The rest, I can't quite work out the timeline in my head. Here are a few things that happened, not necessarily in the order they occurred.

I ran a category (I think against Dave and Andy) in the rehearsal game.
I had a terrible coughing fit in the makeup chair (it seemed like every breath I took coated my throat in flesh-colored dust). Lisa had to get a water bottle for me.
It was announced that I was playing against Terry and Dave. I noted that the three male five-time champions were together.

What I know came last: on the way out of the green room, I said "see you in the finals" to Jason, then Andy, then every contestant my eyes fell upon. I think including Terry and Dave.

Quarter-Final and Afterwards

Jason, Vijay, and I finally got up there. I went in believing that I could at least rack up a wild card score, and that I'd be happy and have fun. My plan was to be jubilant when introduced, and that went off without a hitch.

There isn't much I can say about the game, but I lived with my bum ear, and focused enough on the game that my head didn't bug me. The rest just whizzed by. I was in the lead for quite a bit, and noticed as the last $800 clue came up that I was $400 behind Vijay, and I could guarantee myself at least a tie for the lead if I got it. Then Jason beat me to it. And as the last clue, worth $400, was revealed, I figured I could tie Vijay. Then Vijay beat me to it. So it goes. The lead wasn't necessary.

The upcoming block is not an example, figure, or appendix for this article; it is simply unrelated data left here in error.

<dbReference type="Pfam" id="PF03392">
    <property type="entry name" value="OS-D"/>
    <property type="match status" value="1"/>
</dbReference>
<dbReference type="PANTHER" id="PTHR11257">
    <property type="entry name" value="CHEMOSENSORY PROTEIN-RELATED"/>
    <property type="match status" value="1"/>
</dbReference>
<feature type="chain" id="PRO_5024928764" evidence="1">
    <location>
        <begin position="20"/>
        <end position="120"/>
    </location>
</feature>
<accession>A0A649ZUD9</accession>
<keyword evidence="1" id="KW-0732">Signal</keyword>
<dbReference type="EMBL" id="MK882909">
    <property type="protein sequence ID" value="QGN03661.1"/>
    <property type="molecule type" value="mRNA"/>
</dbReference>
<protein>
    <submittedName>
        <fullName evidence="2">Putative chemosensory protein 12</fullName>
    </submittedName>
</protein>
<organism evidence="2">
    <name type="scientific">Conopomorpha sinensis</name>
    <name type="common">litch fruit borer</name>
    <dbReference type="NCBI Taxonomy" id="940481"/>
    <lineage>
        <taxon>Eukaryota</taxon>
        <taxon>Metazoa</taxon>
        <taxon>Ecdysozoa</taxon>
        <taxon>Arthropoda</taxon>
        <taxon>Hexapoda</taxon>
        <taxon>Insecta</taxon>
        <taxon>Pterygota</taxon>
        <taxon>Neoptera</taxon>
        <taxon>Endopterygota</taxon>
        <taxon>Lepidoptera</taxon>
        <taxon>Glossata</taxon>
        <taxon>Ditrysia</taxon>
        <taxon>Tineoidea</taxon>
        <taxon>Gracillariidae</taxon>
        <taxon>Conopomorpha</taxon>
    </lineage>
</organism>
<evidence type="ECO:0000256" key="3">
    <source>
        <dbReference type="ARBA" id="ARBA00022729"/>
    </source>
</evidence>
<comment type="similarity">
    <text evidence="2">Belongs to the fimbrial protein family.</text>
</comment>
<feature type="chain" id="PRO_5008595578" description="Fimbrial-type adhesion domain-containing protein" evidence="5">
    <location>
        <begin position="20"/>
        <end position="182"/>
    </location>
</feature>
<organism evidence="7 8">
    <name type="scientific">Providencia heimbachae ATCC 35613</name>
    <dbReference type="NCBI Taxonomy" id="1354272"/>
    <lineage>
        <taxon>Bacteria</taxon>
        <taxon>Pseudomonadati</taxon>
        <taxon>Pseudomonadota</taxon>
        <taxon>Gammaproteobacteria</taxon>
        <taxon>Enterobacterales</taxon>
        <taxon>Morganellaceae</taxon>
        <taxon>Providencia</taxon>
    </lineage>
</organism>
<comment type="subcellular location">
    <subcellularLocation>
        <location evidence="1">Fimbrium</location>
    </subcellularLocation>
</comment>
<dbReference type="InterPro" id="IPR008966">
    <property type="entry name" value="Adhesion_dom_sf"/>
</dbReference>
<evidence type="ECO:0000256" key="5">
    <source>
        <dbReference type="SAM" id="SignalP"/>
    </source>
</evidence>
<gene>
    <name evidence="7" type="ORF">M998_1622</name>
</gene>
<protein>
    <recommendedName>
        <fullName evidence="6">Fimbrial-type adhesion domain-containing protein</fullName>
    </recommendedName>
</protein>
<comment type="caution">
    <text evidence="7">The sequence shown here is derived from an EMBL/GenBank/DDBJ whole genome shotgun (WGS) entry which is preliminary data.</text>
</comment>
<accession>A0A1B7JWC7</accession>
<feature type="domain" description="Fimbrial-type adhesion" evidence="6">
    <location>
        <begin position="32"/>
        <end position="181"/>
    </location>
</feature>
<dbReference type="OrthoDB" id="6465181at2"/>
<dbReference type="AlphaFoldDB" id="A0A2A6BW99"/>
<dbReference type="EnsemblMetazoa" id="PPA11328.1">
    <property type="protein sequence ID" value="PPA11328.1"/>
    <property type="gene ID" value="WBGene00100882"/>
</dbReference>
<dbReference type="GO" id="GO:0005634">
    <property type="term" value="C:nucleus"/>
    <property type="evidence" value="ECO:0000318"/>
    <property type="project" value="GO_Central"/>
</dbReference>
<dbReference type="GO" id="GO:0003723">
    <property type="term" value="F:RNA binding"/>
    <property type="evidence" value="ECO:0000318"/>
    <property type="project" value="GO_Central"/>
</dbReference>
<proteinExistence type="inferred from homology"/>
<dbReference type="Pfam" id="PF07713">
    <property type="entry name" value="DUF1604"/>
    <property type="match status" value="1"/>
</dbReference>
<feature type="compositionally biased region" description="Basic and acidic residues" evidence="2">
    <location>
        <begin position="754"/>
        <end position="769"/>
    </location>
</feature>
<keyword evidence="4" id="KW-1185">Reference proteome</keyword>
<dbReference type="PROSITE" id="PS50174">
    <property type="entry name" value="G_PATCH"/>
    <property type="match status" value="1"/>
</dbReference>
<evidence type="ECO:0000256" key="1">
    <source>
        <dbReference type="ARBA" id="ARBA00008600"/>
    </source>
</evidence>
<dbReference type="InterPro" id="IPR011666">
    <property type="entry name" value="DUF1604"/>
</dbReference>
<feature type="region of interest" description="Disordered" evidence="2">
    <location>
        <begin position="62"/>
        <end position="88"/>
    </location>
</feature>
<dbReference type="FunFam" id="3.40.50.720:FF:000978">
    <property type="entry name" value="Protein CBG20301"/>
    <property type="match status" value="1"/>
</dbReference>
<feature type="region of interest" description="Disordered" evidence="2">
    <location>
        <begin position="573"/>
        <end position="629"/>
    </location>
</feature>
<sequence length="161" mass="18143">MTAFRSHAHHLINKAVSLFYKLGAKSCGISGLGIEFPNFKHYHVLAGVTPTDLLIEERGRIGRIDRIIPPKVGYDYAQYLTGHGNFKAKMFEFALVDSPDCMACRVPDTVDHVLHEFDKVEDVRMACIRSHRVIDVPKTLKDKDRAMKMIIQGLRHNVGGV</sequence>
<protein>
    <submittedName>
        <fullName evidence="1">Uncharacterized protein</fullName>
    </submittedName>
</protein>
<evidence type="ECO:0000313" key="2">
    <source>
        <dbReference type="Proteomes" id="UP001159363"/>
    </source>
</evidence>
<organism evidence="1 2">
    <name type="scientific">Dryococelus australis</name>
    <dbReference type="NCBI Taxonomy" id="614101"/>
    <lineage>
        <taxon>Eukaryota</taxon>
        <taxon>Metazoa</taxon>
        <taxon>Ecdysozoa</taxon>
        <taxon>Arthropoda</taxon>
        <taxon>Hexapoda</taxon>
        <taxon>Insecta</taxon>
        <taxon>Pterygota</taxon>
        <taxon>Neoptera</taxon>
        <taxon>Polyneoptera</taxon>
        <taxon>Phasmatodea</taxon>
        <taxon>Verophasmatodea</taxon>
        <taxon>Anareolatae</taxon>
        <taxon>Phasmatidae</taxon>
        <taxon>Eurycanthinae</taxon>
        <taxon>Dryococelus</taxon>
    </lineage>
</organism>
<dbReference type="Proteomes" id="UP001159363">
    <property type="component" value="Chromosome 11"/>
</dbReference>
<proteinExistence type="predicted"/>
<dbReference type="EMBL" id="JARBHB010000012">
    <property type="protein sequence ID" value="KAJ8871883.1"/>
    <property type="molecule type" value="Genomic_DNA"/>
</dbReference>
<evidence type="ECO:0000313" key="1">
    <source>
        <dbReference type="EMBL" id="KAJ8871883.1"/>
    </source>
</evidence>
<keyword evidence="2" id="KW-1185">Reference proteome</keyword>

I had $14,800, and I had gone in thinking I needed to be in the $12,000-$16,000 range for a wild card. Then I bumped my minimum to $12,225 just in case someone else had the $12,000 plan. And decided I wouldn't let myself fall below $13,000 if I got above it before Final Jeopardy. So with $14,800, I decided it was best to attempt to clear the $16,000 mark, so I wagered $1,225, which was fine because I'd be safely above $13,000 still if I got it wrong.

The clue was revealed, dealing with a state whose rainwater drained to the Pacific, Atlantic, and Hudson Bay. My only strategy was to name a midwest state I thought would have a river that went to New York (I read Hudson Bay and thought Hudson River, a mistake I didn't realize until I told my brother about the game that night).